Sean: Yeah, it is now. Originally, when we decided we were going to record stuff, we had a kind of trial run in 2010, where we took out the gear, and we recorded some sets. And these were the first gigs we’d ever recorded. Because we’d always had this rule before then of not wanting to release the live stuff. The live stuff was just for the night, that we’d done it –  it had been mixed for a room, it didn’t make any sense to take it out of there. And I had quite a few people say to me that they’ve been preferring the live stuff to the recorded stuff. And this was just after Quaristice (2008) came out. And I thought, you know, fair enough, because I actually really liked that live set as well.  

So I thought: ‘what if we angled it the other way around, so that the live thing became the priority?’ And so we did that, basically. When I started building the MAX stuff to use MSP instead of using MIDI – because we used MIDI in 2010, and it was a pretty good tour, but it wasn’t quite what I wanted to be doing, it was just what I could do on the gear.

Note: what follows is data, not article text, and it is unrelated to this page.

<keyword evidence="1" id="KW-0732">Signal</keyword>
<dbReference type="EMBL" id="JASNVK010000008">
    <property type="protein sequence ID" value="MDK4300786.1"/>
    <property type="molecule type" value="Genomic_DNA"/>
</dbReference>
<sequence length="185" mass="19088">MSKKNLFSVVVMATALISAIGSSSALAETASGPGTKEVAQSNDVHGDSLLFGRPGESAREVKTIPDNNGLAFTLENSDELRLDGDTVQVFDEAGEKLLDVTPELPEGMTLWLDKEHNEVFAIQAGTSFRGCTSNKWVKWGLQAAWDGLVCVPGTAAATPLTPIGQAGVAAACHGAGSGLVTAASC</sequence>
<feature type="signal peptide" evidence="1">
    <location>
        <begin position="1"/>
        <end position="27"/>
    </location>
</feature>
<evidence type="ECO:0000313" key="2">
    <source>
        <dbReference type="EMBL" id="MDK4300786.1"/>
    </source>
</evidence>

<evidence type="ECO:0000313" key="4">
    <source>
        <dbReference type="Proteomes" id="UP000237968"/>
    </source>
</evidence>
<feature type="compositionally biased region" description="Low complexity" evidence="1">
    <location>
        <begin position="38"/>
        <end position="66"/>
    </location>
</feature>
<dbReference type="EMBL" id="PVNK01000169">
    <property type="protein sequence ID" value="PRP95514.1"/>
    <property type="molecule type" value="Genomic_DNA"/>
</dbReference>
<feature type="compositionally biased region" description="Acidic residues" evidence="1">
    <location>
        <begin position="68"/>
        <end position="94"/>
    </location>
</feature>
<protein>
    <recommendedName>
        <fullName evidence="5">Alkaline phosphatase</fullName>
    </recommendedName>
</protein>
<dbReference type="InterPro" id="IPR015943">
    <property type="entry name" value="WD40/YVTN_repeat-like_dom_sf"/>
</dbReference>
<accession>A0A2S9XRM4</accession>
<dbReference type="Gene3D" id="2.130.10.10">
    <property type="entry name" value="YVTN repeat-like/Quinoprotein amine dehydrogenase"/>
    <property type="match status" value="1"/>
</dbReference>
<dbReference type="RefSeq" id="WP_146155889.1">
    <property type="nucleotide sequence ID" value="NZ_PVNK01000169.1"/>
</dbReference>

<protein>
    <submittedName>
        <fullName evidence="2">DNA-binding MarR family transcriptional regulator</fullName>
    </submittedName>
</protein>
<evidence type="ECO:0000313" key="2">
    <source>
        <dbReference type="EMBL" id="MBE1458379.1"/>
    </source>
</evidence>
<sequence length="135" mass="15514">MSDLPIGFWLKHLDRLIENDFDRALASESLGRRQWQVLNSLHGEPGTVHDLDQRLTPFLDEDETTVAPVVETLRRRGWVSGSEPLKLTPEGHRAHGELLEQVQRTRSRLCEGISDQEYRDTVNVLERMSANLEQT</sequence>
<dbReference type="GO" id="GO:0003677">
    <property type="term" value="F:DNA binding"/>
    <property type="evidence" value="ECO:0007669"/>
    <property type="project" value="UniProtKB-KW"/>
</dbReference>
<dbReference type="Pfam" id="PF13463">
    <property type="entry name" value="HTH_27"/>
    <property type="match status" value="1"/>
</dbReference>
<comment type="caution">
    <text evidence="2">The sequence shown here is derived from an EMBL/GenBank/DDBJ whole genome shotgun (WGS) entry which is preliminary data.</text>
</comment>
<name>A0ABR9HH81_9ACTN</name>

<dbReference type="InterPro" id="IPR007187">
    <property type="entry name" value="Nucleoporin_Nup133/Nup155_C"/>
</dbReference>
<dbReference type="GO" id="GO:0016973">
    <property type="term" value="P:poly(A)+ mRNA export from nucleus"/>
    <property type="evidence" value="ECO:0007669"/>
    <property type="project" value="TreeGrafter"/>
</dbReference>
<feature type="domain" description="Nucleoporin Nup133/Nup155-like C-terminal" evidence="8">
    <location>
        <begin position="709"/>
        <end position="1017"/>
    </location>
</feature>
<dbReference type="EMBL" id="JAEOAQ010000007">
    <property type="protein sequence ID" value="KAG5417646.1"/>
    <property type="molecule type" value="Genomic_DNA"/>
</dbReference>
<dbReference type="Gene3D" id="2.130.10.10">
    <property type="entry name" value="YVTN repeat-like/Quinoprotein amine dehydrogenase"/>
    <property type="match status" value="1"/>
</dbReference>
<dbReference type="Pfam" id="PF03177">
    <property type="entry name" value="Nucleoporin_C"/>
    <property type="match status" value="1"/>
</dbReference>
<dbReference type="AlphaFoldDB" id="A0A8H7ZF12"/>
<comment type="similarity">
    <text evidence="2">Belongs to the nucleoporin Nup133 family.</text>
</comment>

So when we started building it ourselves, it took a while before it was stable enough to do the transitions between the different sections of the set. So we could do a track at a time but if we ever tried switching tracks, it would die, and it took me ages to figure out how to fix it.

So we ended up releasing Exai in between, which was basically trial runs with the system with individual tracks, which we then edited up into the tracks on the album. And then a year later, we managed to get it stable and working – so kind of a year of fucking around, basically. And that’s when we started doing this stuff. And then we just recorded all of them. And the idea was to record all of them and any that were good enough for releasing we’d release and we ended up having quite a few we wanted to put out so we just really started it all then and that’s what it’s been like since.

Rob: There was an antithesis to an extent that we’re always faced with – if you record one show and you screw something up, you kind of feel like you’ve spoiled it. Later when were doing shows where you do 30 gigs back to back, and people were saying: ‘oh, you’d make loads of money if you just did one big show every month or so’, and that to me was like Madonna, all the stress she’d be under just to do one massive Wembley show. I’d rather do 30 shows where we’re touring in a bus or a van, day-to-day and our skills are getting really sharp. And we’re learning a lot from each other and the system with the idea that if you fuck something up, you have to just move forward. The next day, you’ve bounced back from it. So the idea of recording them all suddenly just became easy, and removed a lot of stress.